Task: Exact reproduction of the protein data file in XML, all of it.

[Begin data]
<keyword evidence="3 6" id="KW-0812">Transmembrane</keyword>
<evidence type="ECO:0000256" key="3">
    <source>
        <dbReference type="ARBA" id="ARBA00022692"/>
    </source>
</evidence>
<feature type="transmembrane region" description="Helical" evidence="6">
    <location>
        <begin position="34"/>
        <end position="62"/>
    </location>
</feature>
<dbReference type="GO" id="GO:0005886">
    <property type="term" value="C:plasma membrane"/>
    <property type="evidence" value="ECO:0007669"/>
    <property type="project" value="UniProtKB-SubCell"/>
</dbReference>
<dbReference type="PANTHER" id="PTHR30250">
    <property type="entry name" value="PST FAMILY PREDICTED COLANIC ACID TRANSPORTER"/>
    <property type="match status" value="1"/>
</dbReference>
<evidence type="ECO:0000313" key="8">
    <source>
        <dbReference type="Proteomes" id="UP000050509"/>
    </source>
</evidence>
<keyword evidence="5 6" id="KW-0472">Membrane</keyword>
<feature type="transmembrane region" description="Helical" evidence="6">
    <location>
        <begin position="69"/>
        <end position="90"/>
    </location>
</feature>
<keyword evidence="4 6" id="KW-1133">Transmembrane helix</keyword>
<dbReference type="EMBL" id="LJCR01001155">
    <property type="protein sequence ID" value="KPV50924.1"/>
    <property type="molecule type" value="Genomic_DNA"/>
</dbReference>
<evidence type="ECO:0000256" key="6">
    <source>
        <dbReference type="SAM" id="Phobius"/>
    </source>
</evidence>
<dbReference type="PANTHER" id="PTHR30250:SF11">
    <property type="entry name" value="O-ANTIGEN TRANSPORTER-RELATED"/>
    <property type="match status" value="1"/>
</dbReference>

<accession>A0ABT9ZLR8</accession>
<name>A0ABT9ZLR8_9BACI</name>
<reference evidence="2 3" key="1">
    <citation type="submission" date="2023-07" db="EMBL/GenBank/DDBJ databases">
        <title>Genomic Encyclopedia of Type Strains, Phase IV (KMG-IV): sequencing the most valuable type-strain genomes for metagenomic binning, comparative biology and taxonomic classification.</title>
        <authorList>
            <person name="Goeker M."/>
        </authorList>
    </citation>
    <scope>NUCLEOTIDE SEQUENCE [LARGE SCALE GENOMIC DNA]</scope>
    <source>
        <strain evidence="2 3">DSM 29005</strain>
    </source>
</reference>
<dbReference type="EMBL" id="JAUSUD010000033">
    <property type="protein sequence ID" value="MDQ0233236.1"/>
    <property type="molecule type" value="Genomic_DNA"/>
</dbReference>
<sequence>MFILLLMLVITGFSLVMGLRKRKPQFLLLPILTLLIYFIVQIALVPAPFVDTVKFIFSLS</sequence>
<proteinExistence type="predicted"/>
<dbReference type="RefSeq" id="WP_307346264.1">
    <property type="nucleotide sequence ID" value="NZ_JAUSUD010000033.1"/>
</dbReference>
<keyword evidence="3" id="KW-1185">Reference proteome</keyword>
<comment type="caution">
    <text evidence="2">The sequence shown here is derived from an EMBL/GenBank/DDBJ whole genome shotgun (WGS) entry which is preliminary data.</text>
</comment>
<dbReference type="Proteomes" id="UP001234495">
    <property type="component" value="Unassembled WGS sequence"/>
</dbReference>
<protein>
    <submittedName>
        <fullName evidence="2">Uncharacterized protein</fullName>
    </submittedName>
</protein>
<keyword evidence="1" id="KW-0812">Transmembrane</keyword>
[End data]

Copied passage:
<keyword evidence="3 6" id="KW-0812">Transmembrane</keyword>
<evidence type="ECO:0000256" key="3">
    <source>
        <dbReference type="ARBA" id="ARBA00022692"/>
    </source>
</evidence>
<feature type="transmembrane region" description="Helical" evidence="6">
    <location>
        <begin position="34"/>
        <end position="62"/>
    </location>
</feature>
<dbReference type="GO" id="GO:0005886">
    <property type="term" value="C:plasma membrane"/>
    <property type="evidence" value="ECO:0007669"/>
    <property type="project" value="UniProtKB-SubCell"/>
</dbReference>
<dbReference type="PANTHER" id="PTHR30250">
    <property type="entry name" value="PST FAMILY PREDICTED COLANIC ACID TRANSPORTER"/>
    <property type="match status" value="1"/>
</dbReference>
<evidence type="ECO:0000313" key="8">
    <source>
        <dbReference type="Proteomes" id="UP000050509"/>
    </source>
</evidence>
<keyword evidence="5 6" id="KW-0472">Membrane</keyword>
<feature type="transmembrane region" description="Helical" evidence="6">
    <location>
        <begin position="69"/>
        <end position="90"/>
    </location>
</feature>
<keyword evidence="4 6" id="KW-1133">Transmembrane helix</keyword>
<dbReference type="EMBL" id="LJCR01001155">
    <property type="protein sequence ID" value="KPV50924.1"/>
    <property type="molecule type" value="Genomic_DNA"/>
</dbReference>
<evidence type="ECO:0000256" key="6">
    <source>
        <dbReference type="SAM" id="Phobius"/>
    </source>
</evidence>
<dbReference type="PANTHER" id="PTHR30250:SF11">
    <property type="entry name" value="O-ANTIGEN TRANSPORTER-RELATED"/>
    <property type="match status" value="1"/>
</dbReference>

<accession>A0ABT9ZLR8</accession>
<name>A0ABT9ZLR8_9BACI</name>
<reference evidence="2 3" key="1">
    <citation type="submission" date="2023-07" db="EMBL/GenBank/DDBJ databases">
        <title>Genomic Encyclopedia of Type Strains, Phase IV (KMG-IV): sequencing the most valuable type-strain genomes for metagenomic binning, comparative biology and taxonomic classification.</title>
        <authorList>
            <person name="Goeker M."/>
        </authorList>
    </citation>
    <scope>NUCLEOTIDE SEQUENCE [LARGE SCALE GENOMIC DNA]</scope>
    <source>
        <strain evidence="2 3">DSM 29005</strain>
    </source>
</reference>
<dbReference type="EMBL" id="JAUSUD010000033">
    <property type="protein sequence ID" value="MDQ0233236.1"/>
    <property type="molecule type" value="Genomic_DNA"/>
</dbReference>
<sequence>MFILLLMLVITGFSLVMGLRKRKPQFLLLPILTLLIYFIVQIALVPAPFVDTVKFIFSLS</sequence>
<proteinExistence type="predicted"/>
<dbReference type="RefSeq" id="WP_307346264.1">
    <property type="nucleotide sequence ID" value="NZ_JAUSUD010000033.1"/>
</dbReference>
<keyword evidence="3" id="KW-1185">Reference proteome</keyword>
<comment type="caution">
    <text evidence="2">The sequence shown here is derived from an EMBL/GenBank/DDBJ whole genome shotgun (WGS) entry which is preliminary data.</text>
</comment>
<dbReference type="Proteomes" id="UP001234495">
    <property type="component" value="Unassembled WGS sequence"/>
</dbReference>
<protein>
    <submittedName>
        <fullName evidence="2">Uncharacterized protein</fullName>
    </submittedName>
</protein>
<keyword evidence="1" id="KW-0812">Transmembrane</keyword>